I’ve got an exciting challenge for you this week! It involves collaboration with a peer of mine in the data community (Jami Delagrange, who you may recognize as an upcoming Community Month contributor) and also a challenge that involves working with COVID-19 data.
This built-for-mobile dashboard was born out of seeking to understand the state of COVID-19 in different geographic areas of the United States and to support decision makers who are trying to decide if it is the right time to begin different phases of “re-opening.” Jami was charged with making this a reality.
To support the ask, Jami did some research and found a few remarkable resources on the Tableau COVID-19 hub and also some compelling community examples. One visualization stuck out to her, and it formed the basis for our challenge this week: a map by Christian Felix showing by county whether the 3 day moving average of COVID cases was above the 14 day moving average number of COVID cases, indicating either an increase or decrease, and also computing the length of the subsequent trend (eg: decreasing for X days).
So that’s your challenge for this week. Rebuilding a map that does day-by-day comparisons of a 3 day moving average vs. a 14 day moving average, computes the number of days that a county is on a certain trend, and then displays it on a map. And by the way, all data manipulation must be done in Tableau (this is where I had a slight role to play).
I will forewarn you – this week will really challenge your understanding of Table Calculations.
Finally, a friendly caveat from us before we get to requirements: In no way should the analytical choices and resulting visualizations serve as a substitute for using recognized expert opinions from national and international health and welfare organizations on COVID-19 in your geographic area.
- Dashboard Size: 450 px by 1000 px
- # of Sheets – up to you
- Create a table for US counties that has
- # of New Cases for latest data date (currently June 7 in the data set)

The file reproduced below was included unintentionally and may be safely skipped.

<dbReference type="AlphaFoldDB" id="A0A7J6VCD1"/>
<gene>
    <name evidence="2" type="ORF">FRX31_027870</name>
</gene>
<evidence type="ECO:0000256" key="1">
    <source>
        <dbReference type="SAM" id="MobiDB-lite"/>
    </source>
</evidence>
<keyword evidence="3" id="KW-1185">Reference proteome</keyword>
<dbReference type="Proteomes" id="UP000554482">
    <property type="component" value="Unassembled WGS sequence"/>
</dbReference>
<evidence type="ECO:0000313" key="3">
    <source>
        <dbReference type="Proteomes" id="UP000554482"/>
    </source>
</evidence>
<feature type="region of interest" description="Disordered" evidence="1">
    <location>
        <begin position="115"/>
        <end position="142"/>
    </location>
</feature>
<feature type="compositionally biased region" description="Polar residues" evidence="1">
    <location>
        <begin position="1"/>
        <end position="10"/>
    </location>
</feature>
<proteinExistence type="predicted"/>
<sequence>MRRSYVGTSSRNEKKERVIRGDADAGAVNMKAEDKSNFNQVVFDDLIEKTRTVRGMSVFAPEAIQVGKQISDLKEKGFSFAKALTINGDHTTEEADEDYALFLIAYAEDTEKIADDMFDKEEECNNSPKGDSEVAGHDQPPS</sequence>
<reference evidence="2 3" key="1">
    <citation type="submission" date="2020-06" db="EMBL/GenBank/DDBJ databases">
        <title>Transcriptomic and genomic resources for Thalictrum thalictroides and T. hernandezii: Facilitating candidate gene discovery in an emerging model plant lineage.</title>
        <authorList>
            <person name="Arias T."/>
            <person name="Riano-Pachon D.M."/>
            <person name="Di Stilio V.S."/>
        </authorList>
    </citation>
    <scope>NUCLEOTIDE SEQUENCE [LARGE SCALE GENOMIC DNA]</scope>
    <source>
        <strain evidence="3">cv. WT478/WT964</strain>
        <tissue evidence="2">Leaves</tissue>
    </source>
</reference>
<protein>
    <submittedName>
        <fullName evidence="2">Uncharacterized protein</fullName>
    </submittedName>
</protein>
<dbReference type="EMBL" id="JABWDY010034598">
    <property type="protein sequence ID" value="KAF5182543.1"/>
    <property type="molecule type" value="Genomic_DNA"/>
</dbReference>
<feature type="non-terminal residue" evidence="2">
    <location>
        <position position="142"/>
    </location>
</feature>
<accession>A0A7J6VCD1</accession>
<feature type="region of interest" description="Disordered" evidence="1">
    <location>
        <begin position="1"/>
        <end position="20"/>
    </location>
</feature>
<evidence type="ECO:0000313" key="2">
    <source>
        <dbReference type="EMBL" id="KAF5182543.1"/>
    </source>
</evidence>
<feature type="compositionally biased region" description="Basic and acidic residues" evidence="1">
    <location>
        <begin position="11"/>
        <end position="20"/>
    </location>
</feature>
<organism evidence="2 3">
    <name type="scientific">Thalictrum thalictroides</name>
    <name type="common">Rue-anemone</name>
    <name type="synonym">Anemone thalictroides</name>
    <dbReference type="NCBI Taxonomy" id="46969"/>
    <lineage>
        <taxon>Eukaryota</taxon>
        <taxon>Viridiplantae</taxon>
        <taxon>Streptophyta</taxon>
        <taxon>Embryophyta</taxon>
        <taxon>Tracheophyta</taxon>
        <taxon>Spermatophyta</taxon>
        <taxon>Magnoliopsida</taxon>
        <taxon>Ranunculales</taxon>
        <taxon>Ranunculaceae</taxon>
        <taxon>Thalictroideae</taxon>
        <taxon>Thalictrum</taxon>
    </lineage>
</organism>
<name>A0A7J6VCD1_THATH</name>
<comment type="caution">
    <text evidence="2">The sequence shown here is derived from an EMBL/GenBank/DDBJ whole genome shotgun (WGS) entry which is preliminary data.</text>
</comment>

- Total Reported Cases
- 3 Day Moving Average # of new cases
- 14 Day Moving Average # of new cases
- Create a dual axis bar + line chart with
- # of new cases by day
- Line of average that can be toggled between 14 or 3-day
- Color line chart based on increase or decrease trend
- Create a county map that highlights the chosen county and shows the trend of green or red based on increase or decrease of 3-day vs. 14-day comparison
- Build a mini-BAN which describes the number of days the county has been on the trend and whether it is an increase or a decrease (or no change)
- Match formatting and tooltips, specifically
- Tooltips within map, table, and chart
- Reference line of first reported case
You may find it helpful to begin with the table to build your solution.
This week uses the COVID-19 data set provided by the Tableau COVID-19 data hub. You can access the hyper file or a CSV via data.world.
When you publish your solution on Tableau Public make sure to take the time and include a link to the original inspiration. Also include the hashtag #WOW2020 in your description to make it searchable!
After you finish your workout, share on Twitter using the hashtag #WOW2020 and tag @JamiDelagrange, @AnnUJackson, @LukeStanke, @_Lorna_Brown and @IvettAlexa
2 thoughts on “2020 Week 24: Can you compare a 3-day vs. 14-day moving average and describe the latest trend?”
I am a little confused about the calculations.
First, what’s trend for? I naturally thought it’s the trend of the daily new cases. However,it seems that you are using the logic below to decide the trend of new cases:
ELSEIF [Moving Average 3 day (new cases)] [Moving Average 14 day (new cases)] THEN ‘INCREASE’
ELSEIF [Moving Average 3 day (new cases)] = [Moving Average 14 day (new cases)] THEN ‘NO CHANGE’
So are we calculating the trend of moving average?
If so, shouldn’t we compare using the same time range? For example, to decide the trend of moving average of past 3 days, we compare the 3-day average of 6/5 to 6/7 and the 3-day average of 6/4 to 6/6?
Hi Eva – Thanks for your feedback and questions! We are comparing the 3 day moving average vs. the 14 day moving average to see if there is an increase in positive cases on a particular day. We’re using varying moving averages to smooth out the data opposed to showing the raw difference in number of new cases. The trend comparisons are for different lengths of times to demonstrate that “today’s value” is really the average of the 3 most recent days, and the comparison is the 14 day moving average.
We’ve just published the solution video, so I encourage you to check it out!